• Online forms are paperless (which is beneficial in aiding the college’s progress in becoming a sustainable campus!)

Mobile Content

Yes, there’s an app for that! No matter what operating system our users are running, they can easily download an Adobe Reader App for their cellphone for FREE.  Through its easy to use user interface, Adobe Reader provides our users with an efficient PDF viewing experience regardless of the device they are using.

There are a number of reasons to use PDFs on the web. The biggest reason being, that anyone can view them no matter what computer or operating system they are using. And, not only that, but creating a PDF is a quick and convenient way to put an existing document on your website. So, all-in-all it just makes sense to use PDFs when it comes to adding your documents to the web.

As always if you have any questions, concerns, or comments, just shoot me an email.

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New Student Web Editor

Hi, my name is Doug Code. I’m from Kalamazoo, Michigan and a freshman here in Wooster. As a prospective Computer Science/English major, I’m excited to work in the Web Communication department. I did a little programming in high school, and am looking forward to the opportunity to expand that knowledge. Everyone in the department has been great so far, and I  can’t wait to get to know team better and help contribute throughout the rest of the semester.

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Editor Tip: Less is More

Creating effective web content is only possible when editors adhere to the rule of scannability. A scannable website allows users to quickly find information through the use of  headers and lists, which help to organize information. Scannability is also improved by minimizing the amount of content on a site. With that said, editors should only publish what is necessary to provide adequate information. In addition to scannability, there are several other reasons for web editors to keep their content to a minimum.

Upkeep

The amount of time required to keep a website up-to-date increases as an editor adds more content.

Errors

The possibility for errors to exist or occur also increases, as attention to detail is sometimes sacrificed to work on additional content.

Outdated Content

A website should always contain current information. It is common for an editor to forget everything they must update if the information can be found in multiple locations. Also keep in mind that the amount of time outdated information exists on the web is dependent on the amount of upkeep an editor has created for themselves.

Broken Links

Broken links will occur with time, they cannot be prevented. The best thing an editor can do is remove or update broken links in a timely manner. When the amount of content increases, the number of links often increases, and routinely testing links becomes more and more difficult.

Incorrect Search Results

Search results are dependent on the number of times a word is found and linked to pages. For example: transcript. If the word “transcript” is linked to one page throughout the website, the search engine will know to rank that page as the first result when a user searches for “transcript.” In reality “transcript” is likely to be found on a few pages throughout an academic site, and the search engine can account for that. However, if “transcript” is linked several hundred times, to multiple pages, it would become difficult for the search engine to determine which page is the most useful.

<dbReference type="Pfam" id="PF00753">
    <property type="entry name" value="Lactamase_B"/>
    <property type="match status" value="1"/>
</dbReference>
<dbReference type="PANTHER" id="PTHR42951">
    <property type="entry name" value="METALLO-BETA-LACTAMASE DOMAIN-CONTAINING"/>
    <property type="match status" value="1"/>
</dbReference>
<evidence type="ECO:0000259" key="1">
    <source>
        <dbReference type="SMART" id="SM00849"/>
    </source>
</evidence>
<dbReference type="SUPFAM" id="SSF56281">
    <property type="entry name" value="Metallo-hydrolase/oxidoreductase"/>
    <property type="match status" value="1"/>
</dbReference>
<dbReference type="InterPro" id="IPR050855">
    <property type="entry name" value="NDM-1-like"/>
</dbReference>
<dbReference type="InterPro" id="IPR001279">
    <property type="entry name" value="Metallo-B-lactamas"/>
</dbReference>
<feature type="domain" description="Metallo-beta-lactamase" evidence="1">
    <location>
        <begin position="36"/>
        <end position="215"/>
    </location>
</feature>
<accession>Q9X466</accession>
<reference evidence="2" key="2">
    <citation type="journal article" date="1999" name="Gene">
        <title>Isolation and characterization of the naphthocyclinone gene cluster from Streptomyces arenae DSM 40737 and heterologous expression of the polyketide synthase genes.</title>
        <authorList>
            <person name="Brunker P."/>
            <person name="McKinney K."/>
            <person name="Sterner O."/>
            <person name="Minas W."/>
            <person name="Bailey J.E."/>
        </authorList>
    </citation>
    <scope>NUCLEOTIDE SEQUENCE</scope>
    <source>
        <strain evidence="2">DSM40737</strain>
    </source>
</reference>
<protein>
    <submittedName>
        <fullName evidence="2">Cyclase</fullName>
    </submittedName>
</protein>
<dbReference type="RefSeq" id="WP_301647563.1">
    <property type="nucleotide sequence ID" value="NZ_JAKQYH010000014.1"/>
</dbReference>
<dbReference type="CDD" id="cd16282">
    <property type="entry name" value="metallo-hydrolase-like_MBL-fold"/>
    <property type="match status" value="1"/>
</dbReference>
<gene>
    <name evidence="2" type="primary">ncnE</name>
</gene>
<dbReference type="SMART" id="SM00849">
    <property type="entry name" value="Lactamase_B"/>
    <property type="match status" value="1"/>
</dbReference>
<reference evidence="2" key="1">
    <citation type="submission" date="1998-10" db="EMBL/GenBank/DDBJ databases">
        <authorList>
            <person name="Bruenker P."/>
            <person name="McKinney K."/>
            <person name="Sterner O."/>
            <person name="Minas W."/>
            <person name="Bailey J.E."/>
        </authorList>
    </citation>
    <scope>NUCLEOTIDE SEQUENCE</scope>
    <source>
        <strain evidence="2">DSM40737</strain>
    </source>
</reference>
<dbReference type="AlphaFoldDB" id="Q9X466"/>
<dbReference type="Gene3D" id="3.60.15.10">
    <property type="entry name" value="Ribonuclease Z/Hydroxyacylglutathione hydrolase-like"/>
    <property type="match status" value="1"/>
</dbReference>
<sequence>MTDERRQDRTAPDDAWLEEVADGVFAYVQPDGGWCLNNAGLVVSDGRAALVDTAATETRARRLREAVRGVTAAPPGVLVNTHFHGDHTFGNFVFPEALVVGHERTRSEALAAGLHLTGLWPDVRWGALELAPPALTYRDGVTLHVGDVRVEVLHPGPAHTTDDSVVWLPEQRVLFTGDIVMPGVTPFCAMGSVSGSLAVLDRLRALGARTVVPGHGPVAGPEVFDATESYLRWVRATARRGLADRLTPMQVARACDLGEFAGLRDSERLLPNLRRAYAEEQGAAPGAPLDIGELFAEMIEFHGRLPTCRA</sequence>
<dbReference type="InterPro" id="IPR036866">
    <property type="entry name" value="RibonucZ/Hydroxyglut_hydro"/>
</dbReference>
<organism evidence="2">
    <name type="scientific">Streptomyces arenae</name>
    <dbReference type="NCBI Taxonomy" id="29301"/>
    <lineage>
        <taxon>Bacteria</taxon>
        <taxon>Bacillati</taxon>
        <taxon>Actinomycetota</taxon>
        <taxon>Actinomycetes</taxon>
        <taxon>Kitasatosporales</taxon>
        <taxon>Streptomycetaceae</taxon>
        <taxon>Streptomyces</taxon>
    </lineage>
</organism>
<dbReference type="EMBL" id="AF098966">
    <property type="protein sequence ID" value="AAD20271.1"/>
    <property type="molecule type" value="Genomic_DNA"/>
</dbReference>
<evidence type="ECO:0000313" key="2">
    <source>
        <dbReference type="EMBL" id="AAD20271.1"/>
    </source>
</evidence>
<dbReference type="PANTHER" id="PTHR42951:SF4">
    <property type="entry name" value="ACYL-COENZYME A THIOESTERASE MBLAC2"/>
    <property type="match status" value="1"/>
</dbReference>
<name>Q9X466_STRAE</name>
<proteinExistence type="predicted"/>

User Frustration

A user comes to a website to find information. The amount of information a user has to “sift” through increases with the size of a website, making it more difficult for that user to find what they are looking for. Maintaining a simple navigational structure and keeping content to a minimum helps ensure that a website serves its purpose.

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Editor Tip: Receive Email Reminders to Update Content

Setting the date for a reminderThe reminder tool in Sitecore may not be flashy, but it will help ensure that your content is up to date. As you know, having outdated web content is worse than not having the content at all. Using reminders can automate a lot of the tracking and organization behind maintaining great web content.

The reminder tool is located under the Review tab in the Sitecore ribbon and can also be added to “My Toolbar.” Reminders can be cleared or edited at any time.

How does it work?

The reminder tool sends a message to an email address at a certain date/time. The tool works on a per-item basis (each page can send its own reminder) and requires the following:

  • Reminder Text
  • Date and Time (If no time is selected, Sitecore will default to 12:00AM)
  • Recipients (Email address, multiple can be entered)

What can I use this for?

Some of these are redundant, but it simply illustrates that this simple tool has many practical uses.

  • Remind yourself to update a page after a certain date
  • Send reminders to us to remove a page on a certain date
  • Ask somebody to send you updated content for a page that you edit for them
  • Ask faculty members to send you updated bio information for their bio on a set date
  • Confirm with a program/event organizer that their page is scheduled to be removed after the event and remind yourself/us to do so.
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Current Students 2.0